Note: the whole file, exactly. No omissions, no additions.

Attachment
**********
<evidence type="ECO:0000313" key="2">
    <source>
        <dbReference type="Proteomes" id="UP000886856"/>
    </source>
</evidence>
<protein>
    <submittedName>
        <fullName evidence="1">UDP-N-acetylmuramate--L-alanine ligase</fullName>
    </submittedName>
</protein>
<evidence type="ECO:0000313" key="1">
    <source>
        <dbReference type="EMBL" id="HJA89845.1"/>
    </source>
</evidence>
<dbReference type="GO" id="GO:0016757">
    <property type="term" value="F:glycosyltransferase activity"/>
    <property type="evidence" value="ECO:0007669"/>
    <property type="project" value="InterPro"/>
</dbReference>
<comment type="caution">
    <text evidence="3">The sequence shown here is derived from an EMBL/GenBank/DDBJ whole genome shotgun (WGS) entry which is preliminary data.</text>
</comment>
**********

<evidence type="ECO:0000313" key="2">
    <source>
        <dbReference type="Proteomes" id="UP000886856"/>
    </source>
</evidence>
<protein>
    <submittedName>
        <fullName evidence="1">UDP-N-acetylmuramate--L-alanine ligase</fullName>
    </submittedName>
</protein>
<evidence type="ECO:0000313" key="1">
    <source>
        <dbReference type="EMBL" id="HJA89845.1"/>
    </source>
</evidence>
<dbReference type="GO" id="GO:0016757">
    <property type="term" value="F:glycosyltransferase activity"/>
    <property type="evidence" value="ECO:0007669"/>
    <property type="project" value="InterPro"/>
</dbReference>
<comment type="caution">
    <text evidence="3">The sequence shown here is derived from an EMBL/GenBank/DDBJ whole genome shotgun (WGS) entry which is preliminary data.</text>
</comment>